Factors Influencing Bystanderism

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The bystanderism can be defined as the phenomenon where people do not offer help in emergency situations when other people are present, even if when one is capable of doing so. In this essay an examination of factors influencing bystanderism will be conducted.
Theory of Latané and Darley (1970) the unresponsive bystander says that the presence of other people or just the perception that if other people are witnessing the event will decrease the likelihood that an individual will intervene in an emergency due to psychological processes. These psychological processes could be diffusion of responsibility; the responsibility is reduced if more people are present which would reduce the cost of not intervening. The second one is informational social influence which is pluralistic ignorance; if the situation happens to be ambiguous people might look around to see what other people do. The last one is evaluation apprehension; individual bystanders are aware that other people are present therefore they might be afraid of being evaluated negatively if the react.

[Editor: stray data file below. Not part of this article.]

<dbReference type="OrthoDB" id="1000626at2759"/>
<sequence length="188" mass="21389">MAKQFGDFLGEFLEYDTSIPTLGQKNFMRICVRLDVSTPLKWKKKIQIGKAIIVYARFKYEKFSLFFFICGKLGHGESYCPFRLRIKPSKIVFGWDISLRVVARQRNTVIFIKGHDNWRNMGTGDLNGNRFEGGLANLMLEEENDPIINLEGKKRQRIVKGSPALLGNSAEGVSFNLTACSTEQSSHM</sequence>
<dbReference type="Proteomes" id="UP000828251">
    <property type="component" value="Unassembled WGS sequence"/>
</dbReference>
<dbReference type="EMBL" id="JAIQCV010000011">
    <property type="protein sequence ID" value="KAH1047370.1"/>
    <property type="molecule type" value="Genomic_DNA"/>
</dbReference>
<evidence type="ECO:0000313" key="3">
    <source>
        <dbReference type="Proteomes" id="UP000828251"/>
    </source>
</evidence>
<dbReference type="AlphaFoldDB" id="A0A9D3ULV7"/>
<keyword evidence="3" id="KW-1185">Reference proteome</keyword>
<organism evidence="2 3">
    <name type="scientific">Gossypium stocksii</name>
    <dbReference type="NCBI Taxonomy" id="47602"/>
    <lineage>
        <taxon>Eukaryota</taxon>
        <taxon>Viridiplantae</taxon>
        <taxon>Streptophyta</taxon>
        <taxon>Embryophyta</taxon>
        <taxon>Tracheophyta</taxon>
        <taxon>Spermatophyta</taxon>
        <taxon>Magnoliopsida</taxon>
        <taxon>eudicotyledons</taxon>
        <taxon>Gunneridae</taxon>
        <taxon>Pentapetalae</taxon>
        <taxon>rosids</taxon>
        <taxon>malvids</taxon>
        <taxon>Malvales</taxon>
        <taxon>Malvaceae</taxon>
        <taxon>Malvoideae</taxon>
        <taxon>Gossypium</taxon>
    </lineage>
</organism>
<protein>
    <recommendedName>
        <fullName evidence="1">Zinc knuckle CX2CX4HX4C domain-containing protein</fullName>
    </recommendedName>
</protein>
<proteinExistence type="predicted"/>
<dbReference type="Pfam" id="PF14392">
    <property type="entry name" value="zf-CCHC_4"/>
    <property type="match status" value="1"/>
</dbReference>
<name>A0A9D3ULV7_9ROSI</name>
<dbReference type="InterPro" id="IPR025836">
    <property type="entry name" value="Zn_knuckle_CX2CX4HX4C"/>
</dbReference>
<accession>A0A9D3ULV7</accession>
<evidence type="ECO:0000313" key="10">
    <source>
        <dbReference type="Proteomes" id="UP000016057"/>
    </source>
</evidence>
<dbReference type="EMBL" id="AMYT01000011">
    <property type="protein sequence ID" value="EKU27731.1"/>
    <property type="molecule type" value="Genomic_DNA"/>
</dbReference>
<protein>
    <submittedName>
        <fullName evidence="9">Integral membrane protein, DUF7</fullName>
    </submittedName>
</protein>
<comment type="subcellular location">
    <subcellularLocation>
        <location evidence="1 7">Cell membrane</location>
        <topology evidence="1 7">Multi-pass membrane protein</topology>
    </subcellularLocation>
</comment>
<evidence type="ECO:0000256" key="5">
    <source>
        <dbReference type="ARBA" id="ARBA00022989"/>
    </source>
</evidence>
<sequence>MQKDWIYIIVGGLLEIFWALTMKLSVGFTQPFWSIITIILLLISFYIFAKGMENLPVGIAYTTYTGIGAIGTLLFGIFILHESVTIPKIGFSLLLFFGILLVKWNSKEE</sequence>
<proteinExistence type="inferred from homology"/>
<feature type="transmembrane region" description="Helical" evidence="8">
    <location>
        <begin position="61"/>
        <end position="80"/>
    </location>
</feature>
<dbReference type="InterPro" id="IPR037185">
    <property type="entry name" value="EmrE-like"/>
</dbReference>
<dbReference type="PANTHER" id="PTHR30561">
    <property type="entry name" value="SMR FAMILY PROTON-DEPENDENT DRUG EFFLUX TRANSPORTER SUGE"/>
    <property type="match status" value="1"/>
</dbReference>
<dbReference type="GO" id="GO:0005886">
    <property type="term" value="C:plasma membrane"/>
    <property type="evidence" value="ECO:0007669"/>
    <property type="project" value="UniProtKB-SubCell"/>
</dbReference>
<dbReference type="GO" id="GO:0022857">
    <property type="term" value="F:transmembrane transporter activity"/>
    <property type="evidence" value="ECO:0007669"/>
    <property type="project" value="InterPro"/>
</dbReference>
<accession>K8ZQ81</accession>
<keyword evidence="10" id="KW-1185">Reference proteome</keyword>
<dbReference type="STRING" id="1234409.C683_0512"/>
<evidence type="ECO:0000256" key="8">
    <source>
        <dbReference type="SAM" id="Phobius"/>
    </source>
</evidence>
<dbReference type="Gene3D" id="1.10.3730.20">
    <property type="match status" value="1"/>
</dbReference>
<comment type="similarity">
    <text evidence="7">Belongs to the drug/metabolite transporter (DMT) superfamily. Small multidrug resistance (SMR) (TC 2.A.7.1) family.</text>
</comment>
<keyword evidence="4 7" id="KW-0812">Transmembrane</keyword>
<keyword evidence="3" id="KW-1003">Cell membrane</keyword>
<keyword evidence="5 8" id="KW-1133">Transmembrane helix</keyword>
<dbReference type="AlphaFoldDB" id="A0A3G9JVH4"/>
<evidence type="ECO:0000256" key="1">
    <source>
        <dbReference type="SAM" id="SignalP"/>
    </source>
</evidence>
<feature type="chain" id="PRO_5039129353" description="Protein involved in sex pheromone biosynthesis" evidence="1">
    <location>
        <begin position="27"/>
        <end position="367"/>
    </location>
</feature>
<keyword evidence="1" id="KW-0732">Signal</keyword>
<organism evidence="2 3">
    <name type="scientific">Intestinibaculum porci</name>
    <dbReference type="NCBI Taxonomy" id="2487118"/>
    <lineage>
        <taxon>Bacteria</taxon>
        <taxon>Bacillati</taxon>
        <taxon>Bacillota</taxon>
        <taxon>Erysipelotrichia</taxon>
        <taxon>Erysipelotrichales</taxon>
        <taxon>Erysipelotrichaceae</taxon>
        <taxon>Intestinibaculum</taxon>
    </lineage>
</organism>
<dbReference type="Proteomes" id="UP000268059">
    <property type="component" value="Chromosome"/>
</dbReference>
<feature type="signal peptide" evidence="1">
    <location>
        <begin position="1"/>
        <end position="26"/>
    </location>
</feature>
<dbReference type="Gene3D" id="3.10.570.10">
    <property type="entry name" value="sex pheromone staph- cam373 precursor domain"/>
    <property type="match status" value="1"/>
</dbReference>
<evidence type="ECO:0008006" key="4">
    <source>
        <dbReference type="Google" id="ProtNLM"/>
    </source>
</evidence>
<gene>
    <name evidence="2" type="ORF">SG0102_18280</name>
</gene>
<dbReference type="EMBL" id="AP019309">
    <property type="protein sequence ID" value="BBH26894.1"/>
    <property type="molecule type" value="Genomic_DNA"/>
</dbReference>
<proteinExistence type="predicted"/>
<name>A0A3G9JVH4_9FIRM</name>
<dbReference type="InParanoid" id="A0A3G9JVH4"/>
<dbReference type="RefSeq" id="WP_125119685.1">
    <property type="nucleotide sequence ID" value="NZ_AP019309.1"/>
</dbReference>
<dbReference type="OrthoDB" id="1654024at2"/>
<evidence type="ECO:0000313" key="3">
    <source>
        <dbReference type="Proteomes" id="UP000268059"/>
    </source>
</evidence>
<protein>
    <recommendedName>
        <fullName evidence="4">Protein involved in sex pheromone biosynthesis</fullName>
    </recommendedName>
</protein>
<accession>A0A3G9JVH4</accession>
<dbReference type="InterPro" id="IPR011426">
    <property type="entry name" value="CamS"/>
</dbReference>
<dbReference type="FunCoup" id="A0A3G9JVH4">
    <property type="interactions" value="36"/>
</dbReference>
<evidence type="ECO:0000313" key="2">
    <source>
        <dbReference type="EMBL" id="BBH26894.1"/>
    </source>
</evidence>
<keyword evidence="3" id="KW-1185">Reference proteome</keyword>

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The factors for that could be because when being in a room full of people we might be waiting for someone else to react instead of doing something you sit there and wait. When it comes to the cost reward model of helping, we can see that from Pilliavin et al (1969) people were more likely to help the victim who appeared to be ill compared to the one being drunk. That could be because of the factors that we simply do not know how to handle when someone is drunk if they will be violent or not, compared to the victim being sick. Being sick is been seen less violent towards the one helping since when being sick it is something that you did not do to

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